Today, I write about restraints of trade in the employer/employee context. Commercially, restraint of trade clauses can be valuable to facilitate greater participation for employees in a business. This is supported by the case law; restraints are more likely to be enforced should employees have been involved in the nitty-gritty of management, marketing and client sourcing and retention.
If a restraint clause imposes no greater restraints than those reasonably necessary for the protection of the legitimate interests of the employer, it will be enforceable. The burden to prove validity is on the employer, who will be seeking to rely on the promise. The court will take a stricter view against enforcement of a restraint of trade in an employment relationship (as to opposed to a commercial agreement between say business owners), but will recognise that an employer may have interests capable of protection by a restraint such as retention of customers and trade secrets.
So, in the case of Hanna the court held that a restraint on an insurance broker employed for 20 years was enforceable where the employee was prevented from competing for 12 months. The former employer’s legitimate interest was protected and the promise was reasonable in scope.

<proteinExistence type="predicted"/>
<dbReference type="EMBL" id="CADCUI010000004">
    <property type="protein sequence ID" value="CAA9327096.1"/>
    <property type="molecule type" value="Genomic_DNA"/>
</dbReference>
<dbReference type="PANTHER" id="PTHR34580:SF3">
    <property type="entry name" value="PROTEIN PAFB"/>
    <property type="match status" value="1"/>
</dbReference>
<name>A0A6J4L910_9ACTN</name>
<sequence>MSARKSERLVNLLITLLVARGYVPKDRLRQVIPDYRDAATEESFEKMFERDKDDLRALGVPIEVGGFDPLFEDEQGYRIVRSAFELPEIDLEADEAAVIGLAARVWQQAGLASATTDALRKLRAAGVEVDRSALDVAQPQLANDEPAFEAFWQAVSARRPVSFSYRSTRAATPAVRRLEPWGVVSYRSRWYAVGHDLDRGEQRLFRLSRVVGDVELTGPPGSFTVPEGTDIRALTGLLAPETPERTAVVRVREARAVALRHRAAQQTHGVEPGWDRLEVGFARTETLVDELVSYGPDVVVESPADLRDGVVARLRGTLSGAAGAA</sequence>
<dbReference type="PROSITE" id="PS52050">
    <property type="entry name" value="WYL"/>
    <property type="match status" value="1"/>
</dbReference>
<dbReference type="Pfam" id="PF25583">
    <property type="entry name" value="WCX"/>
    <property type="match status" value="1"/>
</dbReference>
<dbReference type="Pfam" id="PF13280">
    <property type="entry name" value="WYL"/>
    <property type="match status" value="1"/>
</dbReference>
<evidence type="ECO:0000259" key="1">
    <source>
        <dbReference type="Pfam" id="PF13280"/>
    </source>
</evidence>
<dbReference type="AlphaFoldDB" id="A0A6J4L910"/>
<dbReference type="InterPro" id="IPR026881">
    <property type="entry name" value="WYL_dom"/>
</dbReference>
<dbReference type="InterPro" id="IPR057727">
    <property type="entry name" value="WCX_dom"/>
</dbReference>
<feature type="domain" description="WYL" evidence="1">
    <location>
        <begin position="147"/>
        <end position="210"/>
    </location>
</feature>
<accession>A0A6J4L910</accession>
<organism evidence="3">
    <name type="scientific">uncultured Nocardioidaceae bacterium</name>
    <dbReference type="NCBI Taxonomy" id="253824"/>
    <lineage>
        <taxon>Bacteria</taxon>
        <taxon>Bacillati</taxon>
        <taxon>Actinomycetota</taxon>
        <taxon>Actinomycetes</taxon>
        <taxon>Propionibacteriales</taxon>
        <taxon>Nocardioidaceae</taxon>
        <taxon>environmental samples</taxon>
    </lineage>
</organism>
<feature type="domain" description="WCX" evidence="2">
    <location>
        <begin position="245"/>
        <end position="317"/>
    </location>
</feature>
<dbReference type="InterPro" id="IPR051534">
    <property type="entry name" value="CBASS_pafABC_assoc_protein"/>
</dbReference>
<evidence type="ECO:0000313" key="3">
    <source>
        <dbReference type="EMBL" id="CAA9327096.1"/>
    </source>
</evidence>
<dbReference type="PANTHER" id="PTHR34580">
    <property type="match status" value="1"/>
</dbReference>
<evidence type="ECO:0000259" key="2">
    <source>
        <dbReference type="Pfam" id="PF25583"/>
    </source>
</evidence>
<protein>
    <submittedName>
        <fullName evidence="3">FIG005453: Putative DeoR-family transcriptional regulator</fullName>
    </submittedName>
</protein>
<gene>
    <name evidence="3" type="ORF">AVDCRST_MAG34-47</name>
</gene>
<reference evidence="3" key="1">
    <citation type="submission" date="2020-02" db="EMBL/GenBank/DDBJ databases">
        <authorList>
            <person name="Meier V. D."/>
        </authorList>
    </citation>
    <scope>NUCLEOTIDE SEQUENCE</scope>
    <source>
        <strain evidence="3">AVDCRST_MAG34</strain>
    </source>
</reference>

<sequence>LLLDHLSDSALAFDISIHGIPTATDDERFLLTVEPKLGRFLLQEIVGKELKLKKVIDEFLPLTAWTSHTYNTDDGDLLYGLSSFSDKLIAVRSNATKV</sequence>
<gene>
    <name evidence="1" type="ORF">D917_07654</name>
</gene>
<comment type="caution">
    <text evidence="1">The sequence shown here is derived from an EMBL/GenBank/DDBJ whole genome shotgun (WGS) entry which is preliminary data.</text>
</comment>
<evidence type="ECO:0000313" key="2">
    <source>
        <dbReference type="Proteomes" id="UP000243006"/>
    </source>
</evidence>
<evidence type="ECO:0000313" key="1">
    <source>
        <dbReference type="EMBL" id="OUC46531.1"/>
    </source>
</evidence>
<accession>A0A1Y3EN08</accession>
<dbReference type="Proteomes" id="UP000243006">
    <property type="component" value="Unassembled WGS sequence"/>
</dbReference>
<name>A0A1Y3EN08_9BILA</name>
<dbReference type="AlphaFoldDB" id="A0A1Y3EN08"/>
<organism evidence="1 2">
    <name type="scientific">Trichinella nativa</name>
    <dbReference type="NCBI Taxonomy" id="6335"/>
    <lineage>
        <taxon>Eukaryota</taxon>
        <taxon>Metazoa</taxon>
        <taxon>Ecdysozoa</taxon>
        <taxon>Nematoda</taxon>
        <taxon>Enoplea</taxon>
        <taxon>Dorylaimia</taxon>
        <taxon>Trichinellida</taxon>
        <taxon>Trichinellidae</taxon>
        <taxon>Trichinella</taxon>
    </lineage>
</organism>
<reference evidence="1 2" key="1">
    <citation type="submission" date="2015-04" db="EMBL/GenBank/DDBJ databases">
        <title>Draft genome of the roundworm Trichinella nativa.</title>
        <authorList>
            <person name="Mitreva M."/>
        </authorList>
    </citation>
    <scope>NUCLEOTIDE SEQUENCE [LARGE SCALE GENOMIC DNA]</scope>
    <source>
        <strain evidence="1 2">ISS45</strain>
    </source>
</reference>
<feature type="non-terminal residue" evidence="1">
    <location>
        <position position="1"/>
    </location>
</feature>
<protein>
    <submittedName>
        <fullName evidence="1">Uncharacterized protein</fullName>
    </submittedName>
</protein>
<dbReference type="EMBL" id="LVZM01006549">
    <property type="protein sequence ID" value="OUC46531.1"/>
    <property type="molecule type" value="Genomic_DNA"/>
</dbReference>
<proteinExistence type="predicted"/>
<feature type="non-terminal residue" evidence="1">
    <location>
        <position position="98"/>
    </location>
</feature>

In Pearson’s case an employee of a recruitment agency was bound by a 24 months restraint. In the circumstances, the long restraint was held to be enforceable and also in the whole of Australia, because the restraint was necessary to protect intimate client relationships, techniques and resources used by the agency to sell its services to clients, methods by which the agency obtained contracts and its strategies to retain clients. Also, the restraint of trade in that case was subject to specific negotiation between the parties when the contract of employment was entered into.
To bolster restraints of trade, restraint clauses sometimes feature so-called cascading; the restraint period starts high and ends low and the restraint distance starts wide and ends narrow. It has been held again and again that these clauses are enforceable, and they are, provided they are drafted correctly.
In a column to follow, about some reasons why business fail, I will allude to shareholders agreements and restraints of trade as mechanisms to help reduce disputes amongst business owners.